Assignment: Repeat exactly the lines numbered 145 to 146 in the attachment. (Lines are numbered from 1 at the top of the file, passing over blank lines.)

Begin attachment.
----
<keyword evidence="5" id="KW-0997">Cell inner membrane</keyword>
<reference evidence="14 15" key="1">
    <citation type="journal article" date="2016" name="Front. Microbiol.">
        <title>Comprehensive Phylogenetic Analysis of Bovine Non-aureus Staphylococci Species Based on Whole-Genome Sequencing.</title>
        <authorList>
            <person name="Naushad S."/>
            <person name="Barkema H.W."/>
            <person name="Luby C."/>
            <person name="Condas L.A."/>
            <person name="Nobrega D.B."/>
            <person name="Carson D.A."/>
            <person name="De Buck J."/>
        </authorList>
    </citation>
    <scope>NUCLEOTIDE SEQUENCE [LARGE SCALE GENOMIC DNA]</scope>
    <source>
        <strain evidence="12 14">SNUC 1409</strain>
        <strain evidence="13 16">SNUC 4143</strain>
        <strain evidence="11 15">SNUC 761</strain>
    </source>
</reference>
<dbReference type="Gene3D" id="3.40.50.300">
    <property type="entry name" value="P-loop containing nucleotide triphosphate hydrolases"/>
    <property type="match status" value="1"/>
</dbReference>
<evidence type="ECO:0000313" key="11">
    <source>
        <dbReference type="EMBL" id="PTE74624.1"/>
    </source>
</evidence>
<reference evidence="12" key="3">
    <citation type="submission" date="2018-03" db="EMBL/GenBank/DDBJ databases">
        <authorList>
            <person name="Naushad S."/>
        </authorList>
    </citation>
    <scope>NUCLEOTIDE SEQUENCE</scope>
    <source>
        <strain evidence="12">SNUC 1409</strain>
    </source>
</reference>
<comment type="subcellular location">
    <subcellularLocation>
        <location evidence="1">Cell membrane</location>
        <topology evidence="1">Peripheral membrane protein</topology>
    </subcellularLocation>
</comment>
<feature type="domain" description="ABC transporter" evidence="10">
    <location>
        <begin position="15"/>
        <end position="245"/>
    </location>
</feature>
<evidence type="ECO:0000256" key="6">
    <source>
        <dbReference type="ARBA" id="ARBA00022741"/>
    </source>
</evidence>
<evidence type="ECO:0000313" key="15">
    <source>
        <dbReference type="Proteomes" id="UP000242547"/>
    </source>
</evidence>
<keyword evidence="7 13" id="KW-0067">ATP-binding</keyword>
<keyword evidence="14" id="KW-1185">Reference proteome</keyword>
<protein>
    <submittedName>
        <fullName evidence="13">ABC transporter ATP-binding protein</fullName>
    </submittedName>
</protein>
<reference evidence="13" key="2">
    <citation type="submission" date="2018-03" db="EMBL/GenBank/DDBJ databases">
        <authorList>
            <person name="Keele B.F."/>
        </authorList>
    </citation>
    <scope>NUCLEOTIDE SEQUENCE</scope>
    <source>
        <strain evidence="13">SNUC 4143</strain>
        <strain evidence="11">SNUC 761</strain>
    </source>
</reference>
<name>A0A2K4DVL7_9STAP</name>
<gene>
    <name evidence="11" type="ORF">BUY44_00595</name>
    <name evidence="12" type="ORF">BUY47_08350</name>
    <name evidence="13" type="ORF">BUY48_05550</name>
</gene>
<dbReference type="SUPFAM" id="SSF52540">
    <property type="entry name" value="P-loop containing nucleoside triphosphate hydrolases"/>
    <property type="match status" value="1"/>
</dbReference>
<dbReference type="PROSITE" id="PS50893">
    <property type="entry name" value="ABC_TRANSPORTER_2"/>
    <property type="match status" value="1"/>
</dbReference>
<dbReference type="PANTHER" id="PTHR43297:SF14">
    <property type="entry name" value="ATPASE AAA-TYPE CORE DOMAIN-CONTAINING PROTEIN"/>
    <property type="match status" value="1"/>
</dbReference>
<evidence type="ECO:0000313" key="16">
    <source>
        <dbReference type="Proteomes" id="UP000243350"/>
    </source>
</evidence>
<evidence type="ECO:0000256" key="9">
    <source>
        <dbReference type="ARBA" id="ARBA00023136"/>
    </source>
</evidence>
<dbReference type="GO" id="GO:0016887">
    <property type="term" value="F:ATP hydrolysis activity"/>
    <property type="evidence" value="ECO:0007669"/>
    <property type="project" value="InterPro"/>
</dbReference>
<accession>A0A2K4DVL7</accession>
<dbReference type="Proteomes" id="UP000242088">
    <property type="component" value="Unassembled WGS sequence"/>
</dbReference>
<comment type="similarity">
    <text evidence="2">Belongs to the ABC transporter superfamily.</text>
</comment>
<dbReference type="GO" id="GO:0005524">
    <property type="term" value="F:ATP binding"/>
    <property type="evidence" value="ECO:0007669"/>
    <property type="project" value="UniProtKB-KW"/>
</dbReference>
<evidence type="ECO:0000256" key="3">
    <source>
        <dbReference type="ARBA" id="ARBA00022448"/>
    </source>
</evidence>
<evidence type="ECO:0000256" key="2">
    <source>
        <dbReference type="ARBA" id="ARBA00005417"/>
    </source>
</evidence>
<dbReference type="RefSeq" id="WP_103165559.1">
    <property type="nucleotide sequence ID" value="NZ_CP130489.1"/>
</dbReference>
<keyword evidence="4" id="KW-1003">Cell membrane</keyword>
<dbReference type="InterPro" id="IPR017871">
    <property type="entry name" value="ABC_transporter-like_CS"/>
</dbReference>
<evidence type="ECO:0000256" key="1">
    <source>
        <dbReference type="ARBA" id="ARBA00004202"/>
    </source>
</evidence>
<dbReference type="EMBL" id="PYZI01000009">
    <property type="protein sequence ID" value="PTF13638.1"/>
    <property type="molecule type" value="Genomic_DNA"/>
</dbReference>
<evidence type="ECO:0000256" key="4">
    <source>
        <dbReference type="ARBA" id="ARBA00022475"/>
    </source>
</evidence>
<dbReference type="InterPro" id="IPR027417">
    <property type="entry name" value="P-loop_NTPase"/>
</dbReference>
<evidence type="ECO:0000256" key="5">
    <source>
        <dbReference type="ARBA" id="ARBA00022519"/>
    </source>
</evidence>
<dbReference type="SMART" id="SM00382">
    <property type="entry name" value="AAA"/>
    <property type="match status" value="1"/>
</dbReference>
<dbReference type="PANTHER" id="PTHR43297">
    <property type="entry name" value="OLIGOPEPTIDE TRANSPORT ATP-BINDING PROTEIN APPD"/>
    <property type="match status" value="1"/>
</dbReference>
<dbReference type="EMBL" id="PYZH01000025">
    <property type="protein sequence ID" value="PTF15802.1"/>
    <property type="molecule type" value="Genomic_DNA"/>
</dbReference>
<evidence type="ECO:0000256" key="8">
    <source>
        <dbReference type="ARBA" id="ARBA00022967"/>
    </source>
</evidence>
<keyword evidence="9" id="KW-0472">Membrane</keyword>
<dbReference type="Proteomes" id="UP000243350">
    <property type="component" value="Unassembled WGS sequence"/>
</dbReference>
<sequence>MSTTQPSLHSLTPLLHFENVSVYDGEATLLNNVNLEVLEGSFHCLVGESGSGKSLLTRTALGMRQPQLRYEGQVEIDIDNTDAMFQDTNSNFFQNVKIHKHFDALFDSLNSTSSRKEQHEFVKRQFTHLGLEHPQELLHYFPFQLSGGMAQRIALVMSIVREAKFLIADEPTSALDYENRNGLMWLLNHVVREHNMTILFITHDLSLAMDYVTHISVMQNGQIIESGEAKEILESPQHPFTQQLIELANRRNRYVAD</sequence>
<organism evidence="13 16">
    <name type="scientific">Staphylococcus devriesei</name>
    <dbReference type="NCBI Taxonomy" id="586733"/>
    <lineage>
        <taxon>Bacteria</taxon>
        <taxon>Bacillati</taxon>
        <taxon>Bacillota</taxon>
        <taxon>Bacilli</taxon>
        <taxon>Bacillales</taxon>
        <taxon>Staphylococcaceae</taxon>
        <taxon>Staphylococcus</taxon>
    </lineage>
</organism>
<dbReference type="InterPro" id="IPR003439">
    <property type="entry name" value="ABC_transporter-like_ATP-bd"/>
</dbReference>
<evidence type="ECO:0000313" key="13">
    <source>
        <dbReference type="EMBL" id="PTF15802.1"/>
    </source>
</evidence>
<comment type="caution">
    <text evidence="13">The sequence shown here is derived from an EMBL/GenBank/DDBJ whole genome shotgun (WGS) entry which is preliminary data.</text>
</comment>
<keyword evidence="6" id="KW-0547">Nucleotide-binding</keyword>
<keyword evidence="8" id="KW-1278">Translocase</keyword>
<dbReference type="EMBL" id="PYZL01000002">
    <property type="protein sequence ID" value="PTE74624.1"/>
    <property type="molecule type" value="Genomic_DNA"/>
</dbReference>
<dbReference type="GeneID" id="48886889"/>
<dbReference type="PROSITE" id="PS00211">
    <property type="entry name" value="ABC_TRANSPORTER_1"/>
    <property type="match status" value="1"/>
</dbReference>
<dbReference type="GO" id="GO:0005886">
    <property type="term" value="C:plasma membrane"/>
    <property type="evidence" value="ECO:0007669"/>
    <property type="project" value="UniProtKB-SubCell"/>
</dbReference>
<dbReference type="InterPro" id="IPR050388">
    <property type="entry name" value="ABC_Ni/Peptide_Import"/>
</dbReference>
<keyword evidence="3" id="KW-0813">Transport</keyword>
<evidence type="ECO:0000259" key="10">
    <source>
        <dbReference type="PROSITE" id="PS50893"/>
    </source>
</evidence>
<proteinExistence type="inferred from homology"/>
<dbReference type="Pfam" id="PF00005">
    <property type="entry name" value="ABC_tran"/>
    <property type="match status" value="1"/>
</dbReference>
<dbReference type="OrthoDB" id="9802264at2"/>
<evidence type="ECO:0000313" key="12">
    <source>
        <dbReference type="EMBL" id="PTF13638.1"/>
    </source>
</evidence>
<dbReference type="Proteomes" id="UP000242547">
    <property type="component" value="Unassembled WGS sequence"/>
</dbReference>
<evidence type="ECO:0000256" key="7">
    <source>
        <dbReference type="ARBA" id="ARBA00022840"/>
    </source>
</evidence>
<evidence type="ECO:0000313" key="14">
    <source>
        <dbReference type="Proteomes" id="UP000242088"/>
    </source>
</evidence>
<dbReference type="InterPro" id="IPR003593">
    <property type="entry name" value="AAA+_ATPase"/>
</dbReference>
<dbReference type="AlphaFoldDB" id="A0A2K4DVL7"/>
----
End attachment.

<evidence type="ECO:0000256" key="1">
    <source>